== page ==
"I didn't get my first check for a month and a half," said Villarreal. "And it was only $165." That $165 was far less than the estimated $500 Villarreal claims to get in credit card tips each week, tips he says rarely show up on his paychecks. To date, he has only received $2,200 in six months of waiting tables.

It's increasingly rare for customers to leave cash tips, especially at upscale restaurants such as Ruggles, where a plate of steak Diane is $33. Said Molzan just last week: "Most of our sales are credit card sales," he said. "Maybe 85 percent of our sales are credit cards."

Villarreal estimates it at slightly more: "90 to 95 percent of all tips" are left on credit card receipts at Ruggles, he said. The rare instances in which he received a cash tip, he said, he was forced to hand it over to Molzan at the end of the evening.

"[Molzan's] personal checks didn't show our hourly wages," he said. Neither did the checks show any credit card tips, nor were Social Security taxes deducted from them, Villarreal said. The Texas Minimum Wage Act (Sec. 62.003) requires employers to provide an earnings statement to their employees, including hours worked, rate of pay and total amount of pay for the period.

The situation escalated in recent months, when Molzan repeatedly took trips and flaunted new purchases in front of his employees -- "On Facebook, his wife posts pictures of their extravagant Thanksgiving feast, when several of us couldn't even prepare a feast for Thanksgiving because we haven't been paid," said Villarreal -- despite telling his waitstaff that he was having cashflow issues. The general manager, who had access to Ruggles's bank account records, claims that this is not true, and that Molzan has always had enough money to pay his waitstaff -- but chooses not to.

"He says if he pays us he won't be able to pay the bills at Ruggles and we won't get paid either way," Villarreal told the Press last week, prior to the walk-out. "Management constantly tells us to be patient and not quit."

Molzan told the Press: "I'm a small business guy. I live on cashflow just like everyone else in a bad economy." Last week, Molzan was blaming his cashflow issues on a downed computer system and a slow credit card company.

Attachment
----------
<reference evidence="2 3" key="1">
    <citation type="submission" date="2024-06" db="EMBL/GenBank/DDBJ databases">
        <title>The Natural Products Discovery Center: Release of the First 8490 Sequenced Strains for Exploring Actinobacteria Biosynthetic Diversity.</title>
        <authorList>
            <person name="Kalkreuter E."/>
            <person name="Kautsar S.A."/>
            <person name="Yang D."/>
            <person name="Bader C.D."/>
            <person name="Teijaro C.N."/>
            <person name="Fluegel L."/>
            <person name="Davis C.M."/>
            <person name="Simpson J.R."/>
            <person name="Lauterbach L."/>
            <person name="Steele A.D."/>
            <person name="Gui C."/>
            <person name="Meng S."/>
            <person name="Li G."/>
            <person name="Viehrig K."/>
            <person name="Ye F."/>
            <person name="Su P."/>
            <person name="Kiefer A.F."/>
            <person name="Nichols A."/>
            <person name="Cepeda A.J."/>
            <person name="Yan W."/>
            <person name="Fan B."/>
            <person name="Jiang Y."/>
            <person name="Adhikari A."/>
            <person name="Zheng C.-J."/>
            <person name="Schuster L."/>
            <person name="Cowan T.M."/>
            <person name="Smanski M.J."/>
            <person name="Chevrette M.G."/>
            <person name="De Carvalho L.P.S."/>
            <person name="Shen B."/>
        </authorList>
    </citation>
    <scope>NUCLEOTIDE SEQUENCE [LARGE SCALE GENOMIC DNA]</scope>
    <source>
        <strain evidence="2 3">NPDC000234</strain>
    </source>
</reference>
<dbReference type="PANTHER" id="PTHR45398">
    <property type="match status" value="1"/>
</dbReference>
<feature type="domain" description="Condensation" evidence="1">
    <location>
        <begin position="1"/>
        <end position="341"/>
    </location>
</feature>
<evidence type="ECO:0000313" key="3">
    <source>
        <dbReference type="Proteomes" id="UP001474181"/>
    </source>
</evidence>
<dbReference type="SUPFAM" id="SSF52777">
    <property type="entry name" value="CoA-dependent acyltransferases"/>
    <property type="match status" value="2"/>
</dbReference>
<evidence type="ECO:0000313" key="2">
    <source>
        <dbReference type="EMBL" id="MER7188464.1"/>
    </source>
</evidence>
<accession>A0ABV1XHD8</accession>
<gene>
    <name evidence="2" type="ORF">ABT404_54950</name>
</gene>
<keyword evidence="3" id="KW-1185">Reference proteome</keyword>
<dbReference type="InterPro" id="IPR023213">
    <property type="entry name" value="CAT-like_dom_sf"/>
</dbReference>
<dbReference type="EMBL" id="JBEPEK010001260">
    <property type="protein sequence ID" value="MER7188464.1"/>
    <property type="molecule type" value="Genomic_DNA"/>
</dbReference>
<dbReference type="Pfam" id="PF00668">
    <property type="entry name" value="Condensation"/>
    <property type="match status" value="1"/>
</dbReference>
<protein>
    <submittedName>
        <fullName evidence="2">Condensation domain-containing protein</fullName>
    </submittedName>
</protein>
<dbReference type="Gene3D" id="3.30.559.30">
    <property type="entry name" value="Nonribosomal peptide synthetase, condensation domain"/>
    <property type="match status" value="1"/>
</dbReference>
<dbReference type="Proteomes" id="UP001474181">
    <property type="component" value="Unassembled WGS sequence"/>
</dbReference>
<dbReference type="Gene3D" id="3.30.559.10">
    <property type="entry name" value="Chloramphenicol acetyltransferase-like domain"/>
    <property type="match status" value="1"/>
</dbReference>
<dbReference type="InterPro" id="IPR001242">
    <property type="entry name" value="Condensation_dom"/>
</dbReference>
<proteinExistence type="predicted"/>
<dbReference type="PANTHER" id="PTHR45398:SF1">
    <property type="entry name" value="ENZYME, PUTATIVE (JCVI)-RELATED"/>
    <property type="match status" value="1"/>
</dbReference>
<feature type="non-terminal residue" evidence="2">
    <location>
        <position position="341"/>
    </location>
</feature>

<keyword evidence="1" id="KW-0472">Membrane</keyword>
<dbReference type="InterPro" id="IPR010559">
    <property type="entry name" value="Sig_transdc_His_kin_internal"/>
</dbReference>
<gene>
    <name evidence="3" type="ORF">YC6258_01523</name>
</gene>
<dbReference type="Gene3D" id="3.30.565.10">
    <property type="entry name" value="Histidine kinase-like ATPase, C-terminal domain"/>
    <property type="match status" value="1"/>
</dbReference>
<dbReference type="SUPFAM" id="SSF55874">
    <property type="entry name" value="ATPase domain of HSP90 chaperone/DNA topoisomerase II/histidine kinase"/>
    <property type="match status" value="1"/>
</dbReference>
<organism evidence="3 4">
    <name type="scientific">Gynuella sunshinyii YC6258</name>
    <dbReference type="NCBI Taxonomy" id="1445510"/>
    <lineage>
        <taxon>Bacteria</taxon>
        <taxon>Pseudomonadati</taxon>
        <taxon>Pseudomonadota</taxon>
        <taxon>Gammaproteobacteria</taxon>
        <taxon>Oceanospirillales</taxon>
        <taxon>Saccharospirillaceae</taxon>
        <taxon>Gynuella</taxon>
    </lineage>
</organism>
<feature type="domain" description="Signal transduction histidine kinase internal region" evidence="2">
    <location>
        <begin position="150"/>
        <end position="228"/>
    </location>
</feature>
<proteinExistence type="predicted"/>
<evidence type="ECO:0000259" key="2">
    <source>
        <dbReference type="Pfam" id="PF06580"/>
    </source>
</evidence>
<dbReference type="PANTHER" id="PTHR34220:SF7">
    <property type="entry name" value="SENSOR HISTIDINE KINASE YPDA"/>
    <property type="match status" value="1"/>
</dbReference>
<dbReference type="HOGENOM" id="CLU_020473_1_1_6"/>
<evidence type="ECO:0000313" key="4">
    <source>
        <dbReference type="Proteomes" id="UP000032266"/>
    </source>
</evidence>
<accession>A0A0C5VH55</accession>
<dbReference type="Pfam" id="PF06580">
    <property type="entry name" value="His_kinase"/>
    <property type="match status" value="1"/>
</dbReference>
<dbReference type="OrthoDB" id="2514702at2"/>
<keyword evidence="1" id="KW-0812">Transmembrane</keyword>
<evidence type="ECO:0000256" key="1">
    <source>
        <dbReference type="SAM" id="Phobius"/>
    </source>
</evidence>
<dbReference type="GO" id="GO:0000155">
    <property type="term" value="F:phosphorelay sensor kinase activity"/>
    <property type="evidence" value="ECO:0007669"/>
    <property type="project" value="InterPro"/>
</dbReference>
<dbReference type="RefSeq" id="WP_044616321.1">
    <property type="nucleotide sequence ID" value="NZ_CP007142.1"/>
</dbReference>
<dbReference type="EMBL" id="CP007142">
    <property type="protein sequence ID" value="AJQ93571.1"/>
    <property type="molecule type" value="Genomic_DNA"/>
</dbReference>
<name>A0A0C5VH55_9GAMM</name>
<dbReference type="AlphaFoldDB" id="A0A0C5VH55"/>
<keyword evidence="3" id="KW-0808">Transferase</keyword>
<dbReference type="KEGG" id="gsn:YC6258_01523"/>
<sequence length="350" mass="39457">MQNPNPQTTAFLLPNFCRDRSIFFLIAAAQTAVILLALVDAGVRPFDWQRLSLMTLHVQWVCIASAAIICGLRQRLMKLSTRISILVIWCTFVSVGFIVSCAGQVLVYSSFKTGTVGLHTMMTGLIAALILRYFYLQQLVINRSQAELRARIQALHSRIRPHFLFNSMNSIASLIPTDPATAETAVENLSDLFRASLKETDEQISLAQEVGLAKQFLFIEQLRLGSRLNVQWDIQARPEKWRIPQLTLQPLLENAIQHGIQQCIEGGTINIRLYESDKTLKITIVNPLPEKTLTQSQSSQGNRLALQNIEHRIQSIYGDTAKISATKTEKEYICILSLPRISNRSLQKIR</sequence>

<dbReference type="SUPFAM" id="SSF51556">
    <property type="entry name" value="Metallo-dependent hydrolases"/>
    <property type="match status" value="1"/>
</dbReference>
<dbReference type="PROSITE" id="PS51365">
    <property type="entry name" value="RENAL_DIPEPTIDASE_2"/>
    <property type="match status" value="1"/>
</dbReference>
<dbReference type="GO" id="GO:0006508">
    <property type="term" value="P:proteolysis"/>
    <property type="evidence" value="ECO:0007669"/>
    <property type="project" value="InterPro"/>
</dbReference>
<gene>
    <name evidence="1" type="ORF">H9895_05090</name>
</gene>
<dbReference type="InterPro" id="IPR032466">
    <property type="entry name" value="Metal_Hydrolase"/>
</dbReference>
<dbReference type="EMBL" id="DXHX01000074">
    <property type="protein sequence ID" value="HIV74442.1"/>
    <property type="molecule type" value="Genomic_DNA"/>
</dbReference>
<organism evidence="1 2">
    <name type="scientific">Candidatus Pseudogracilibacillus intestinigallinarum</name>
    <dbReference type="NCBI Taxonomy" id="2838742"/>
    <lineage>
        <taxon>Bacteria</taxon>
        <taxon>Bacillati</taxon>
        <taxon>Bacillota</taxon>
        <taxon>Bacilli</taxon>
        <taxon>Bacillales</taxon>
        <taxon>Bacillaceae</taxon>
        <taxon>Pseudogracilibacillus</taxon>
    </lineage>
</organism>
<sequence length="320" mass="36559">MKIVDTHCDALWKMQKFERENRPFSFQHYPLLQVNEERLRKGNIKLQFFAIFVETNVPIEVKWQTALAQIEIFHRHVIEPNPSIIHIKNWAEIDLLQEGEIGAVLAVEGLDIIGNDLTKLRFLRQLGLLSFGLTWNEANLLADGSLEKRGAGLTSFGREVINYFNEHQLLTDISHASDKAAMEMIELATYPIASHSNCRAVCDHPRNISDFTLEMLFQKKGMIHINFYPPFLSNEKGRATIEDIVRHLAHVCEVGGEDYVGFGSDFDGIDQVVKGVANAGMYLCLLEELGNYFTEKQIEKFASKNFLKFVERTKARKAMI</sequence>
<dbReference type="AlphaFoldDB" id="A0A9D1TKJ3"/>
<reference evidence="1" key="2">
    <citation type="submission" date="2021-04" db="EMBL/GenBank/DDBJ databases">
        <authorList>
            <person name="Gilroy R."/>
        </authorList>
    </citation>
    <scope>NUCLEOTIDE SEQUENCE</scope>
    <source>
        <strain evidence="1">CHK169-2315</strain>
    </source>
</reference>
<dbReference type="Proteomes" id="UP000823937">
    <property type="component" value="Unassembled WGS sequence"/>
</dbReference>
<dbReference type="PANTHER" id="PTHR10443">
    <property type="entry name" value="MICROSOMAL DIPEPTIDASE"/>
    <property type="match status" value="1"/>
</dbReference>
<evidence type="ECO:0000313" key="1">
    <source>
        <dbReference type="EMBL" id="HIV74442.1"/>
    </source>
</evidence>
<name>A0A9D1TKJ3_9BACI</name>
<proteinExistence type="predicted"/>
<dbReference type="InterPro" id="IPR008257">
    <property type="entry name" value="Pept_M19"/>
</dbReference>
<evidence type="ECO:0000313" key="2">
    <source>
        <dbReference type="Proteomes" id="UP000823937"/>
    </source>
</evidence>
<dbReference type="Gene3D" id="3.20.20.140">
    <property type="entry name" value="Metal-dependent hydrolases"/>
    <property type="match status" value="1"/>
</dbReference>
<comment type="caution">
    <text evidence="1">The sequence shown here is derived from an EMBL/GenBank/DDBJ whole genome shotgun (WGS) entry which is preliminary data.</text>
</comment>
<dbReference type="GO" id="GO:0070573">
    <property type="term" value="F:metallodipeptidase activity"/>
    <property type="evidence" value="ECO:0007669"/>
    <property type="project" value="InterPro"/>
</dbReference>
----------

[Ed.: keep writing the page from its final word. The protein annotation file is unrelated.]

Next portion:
"Our computers went down a week ago and we're working on getting them back up. My credit cards haven't been going back into the bank," Molzan said. Today, he's blaming the general manager -- even though Villarreal claims that the GM was the only person at Ruggles fighting to get the waitstaff paid.

The excuses have gone on long enough for Villarreal. The waiter, who worked at Bonnie's Beef & Seafood for six years before leaving for Ruggles, compared the two situations: "Bonnie's always made the effort to pay us, even when business was slow."

Villarreal has made an appointment with the Harris County District Attorney's office to file a civil case against Molzan, although he'll have to get in line: Molzan is currently embroiled in several other lawsuits, including two against the owners of Ruggles Green and Ruggles 11th Street Cafe. (Molzan doesn't run those restaurants, but rather licensed his name and recipes to them.)

In the meantime, Villarreal plans to picket the restaurant until he receives all the back wages he and his other waitstaff claim they are owed. "A lot of the servers are too scared to speak up, but I will," Villarreal said. "I'm fed up working for free and not being treated with respect."

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Katharine Shilcutt